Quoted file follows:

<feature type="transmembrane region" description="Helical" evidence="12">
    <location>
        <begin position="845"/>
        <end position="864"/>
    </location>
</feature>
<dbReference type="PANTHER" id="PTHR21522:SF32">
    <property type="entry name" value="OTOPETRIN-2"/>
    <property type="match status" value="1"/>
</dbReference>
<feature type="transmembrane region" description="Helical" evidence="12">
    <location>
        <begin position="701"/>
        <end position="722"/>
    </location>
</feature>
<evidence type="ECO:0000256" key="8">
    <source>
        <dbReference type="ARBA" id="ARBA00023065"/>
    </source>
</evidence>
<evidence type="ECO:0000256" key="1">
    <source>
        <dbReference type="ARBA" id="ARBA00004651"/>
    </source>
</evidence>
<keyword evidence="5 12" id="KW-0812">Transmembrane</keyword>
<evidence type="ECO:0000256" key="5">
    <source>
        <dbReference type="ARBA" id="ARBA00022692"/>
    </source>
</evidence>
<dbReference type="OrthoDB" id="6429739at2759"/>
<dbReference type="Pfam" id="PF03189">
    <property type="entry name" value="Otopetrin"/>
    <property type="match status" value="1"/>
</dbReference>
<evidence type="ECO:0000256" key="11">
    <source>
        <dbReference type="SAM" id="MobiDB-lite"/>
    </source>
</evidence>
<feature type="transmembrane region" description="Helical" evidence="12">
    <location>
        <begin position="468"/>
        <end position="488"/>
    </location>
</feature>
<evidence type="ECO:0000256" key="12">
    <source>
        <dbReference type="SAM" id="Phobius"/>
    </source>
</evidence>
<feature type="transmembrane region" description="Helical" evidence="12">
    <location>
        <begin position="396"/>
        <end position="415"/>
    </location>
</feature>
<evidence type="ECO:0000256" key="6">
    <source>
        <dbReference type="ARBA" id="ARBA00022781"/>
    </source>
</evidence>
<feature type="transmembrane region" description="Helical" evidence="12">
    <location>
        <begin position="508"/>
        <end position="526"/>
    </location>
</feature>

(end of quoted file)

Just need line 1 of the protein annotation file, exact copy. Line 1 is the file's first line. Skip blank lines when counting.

<feature type="transmembrane region" description="Helical" evidence="12">